But another Tory MP, Peter Bone, said there was a “rewriting of history” taking place, alleging that the opposition was making political points “out of what was actually a great success in getting our NHS staff protected”.

Contacted about the Guardian’s new disclosures on Wednesday, a lawyer for Mone said: “There are a number of reasons why our client cannot comment on these issues and she is under no duty to do so.”

A lawyer who represents both Barrowman and PPE Medpro said that a continuing investigation limited what his clients were able to say on these matters. He added: “For the time being we are also instructed to say that there is much inaccuracy in the portrayal of the alleged ‘facts’ and a number of them are completely wrong.”

“Dry spills” – Richard Foord already on the case.

Richard Foord raises new sewage spill report in Parliament

Honiton MP Richard Foord is going to raise the topic of the Surfers Against Sewage report in Parliament today, (Thursday).

Water pollution is the result of underinvestment, this public utility has been asset stripped by privatisation. It is subject to weak “light touch” regulation, and chronic underfunding of the Environment Agency.

As a “newly promoted” PPS, Simon Jupp is not free to criticise his government on such fundamental policy issues. So he is unlikely to intervene.

PPSs aren’t exactly “free to speak and free to act.”

Tough luck for Budleigh and Exmouth residents. – Owl

Adam Manning www.midweekherald.co.uk

The report found that South West Water was the second worst offender in the country and gives evidence of people becoming sick from swimming in polluted water. 

The new report uncovers evidence of illegal “dry spills” of sewage into the sea at Exmouth, Sidmouth, Budleigh Salterton and Sandy Bay among spills in rivers, lakes and coastlines across the UK.

The Liberal Democrat MP represents Tiverton & Honiton, where local rivers and beaches have been plagued with sewage spills and his son also became ill after swimming in a local river this summer.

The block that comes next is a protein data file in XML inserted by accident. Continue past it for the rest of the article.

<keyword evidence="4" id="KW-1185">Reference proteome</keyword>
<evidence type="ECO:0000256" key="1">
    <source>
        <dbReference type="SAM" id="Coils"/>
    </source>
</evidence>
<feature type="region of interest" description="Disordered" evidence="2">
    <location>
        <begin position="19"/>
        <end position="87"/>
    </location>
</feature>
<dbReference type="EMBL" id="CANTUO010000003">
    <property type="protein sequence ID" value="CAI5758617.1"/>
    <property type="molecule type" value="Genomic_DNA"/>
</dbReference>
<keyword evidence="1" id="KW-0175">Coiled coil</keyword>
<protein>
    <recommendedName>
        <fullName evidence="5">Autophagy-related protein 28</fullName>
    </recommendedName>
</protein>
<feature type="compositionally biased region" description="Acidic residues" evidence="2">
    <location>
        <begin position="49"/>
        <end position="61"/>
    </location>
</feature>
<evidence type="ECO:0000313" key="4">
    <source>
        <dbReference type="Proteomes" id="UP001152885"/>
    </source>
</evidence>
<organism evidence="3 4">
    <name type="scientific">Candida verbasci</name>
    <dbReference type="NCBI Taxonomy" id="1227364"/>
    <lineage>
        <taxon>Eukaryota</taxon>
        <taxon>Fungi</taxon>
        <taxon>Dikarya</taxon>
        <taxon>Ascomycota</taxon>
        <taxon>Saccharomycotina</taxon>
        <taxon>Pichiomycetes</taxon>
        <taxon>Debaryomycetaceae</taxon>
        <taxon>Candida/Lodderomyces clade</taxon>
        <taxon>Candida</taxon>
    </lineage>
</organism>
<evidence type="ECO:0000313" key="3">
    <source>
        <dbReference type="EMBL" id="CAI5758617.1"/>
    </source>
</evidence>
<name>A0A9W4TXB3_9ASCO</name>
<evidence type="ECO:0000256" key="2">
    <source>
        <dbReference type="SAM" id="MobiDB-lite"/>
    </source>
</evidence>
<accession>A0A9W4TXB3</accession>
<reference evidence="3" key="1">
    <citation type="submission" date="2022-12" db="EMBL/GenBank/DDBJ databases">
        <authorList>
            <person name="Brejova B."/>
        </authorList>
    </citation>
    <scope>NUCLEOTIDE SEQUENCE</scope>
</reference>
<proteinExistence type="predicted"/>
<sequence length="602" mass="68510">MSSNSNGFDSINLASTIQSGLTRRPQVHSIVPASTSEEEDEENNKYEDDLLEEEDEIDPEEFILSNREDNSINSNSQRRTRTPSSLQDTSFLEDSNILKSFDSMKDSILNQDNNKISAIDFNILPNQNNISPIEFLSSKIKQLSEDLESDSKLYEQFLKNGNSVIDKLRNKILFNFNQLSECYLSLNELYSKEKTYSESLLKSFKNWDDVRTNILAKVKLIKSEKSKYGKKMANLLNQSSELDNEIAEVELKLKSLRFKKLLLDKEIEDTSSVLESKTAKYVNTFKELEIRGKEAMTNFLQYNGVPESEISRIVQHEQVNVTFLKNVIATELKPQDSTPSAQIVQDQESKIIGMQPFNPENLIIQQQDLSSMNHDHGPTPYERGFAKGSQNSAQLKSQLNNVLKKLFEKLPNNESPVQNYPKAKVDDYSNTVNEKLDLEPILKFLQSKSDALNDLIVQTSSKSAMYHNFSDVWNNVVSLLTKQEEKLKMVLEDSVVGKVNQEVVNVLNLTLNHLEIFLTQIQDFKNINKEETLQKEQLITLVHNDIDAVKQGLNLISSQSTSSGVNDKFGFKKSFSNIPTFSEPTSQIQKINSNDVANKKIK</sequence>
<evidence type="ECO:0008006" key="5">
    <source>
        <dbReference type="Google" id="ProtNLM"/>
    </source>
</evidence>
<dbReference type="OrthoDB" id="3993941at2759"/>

Liberal Democrat MP for Tiverton and Honiton Richard Foord said: “Our children should not be getting sick from spending time in nature or building sandcastles next to sewage.

“This is an environmental scandal. I will be seeking to raise this report in Parliament today and calling on Ministers to explain why water companies are getting away with making these illegal ‘dry spills’. 

“It is deeply shocking to hear people from across the South West, the Lake District and beyond have become sick from swimming in lakes and coastlines as a result of these ‘dry spills’. My own son became ill swimming in a Devon river.

“Months of chaos in Government and an ever-changing cast of Environment Secretaries has meant that instead of action taken to hold water companies to account, we have only seen empty threats from Government. Those MPs who voted against a ban on these sewage discharges last year should hang their heads in shame. 

“The time is now to save Britain’s wild swimming spots and wildlife. This is a wake-up call to Conservative Ministers whose instinct is to do nothing.”

More on “dry spills” (which are anything but dry)

The full Surfers Against Sewage report is a “must read” and can be found here.

“Excellent” Seaton, Exmouth, Budleigh Salterton, Beer, Sidmouth are all listed in descending order of numbers of “dry spills”. [Worst first] – Owl

Devon sewage dumps are ‘putting swimmers at risk’

The impact of sewage discharge on Devon’s bathing spots has been revealed in a shocking report. Today, Surfers Against Sewage released the Water Quality Report 2022, which analysed discharge alerts, meteorological data and reports of ill health to paint a damning picture of the scale of sewage spills across the UK.

Alex Davis www.devonlive.com

During the 2021/22 bathing season, research from SAS showed sewage was dumped into bathing waters 5,504 times in the UK, for a total of 15,012 hours. According to SAS, at least 146 sewage discharges occurred in multiple instances when there was no rain recorded between October 2021 and September 2022– despite regulations stipulating that outflows should only occur during ‘unusually heavy rainfall’. South West Water were the second worst water company for dry spills in the UK, reporting 21 dry spills between May 31 – September 31 2022.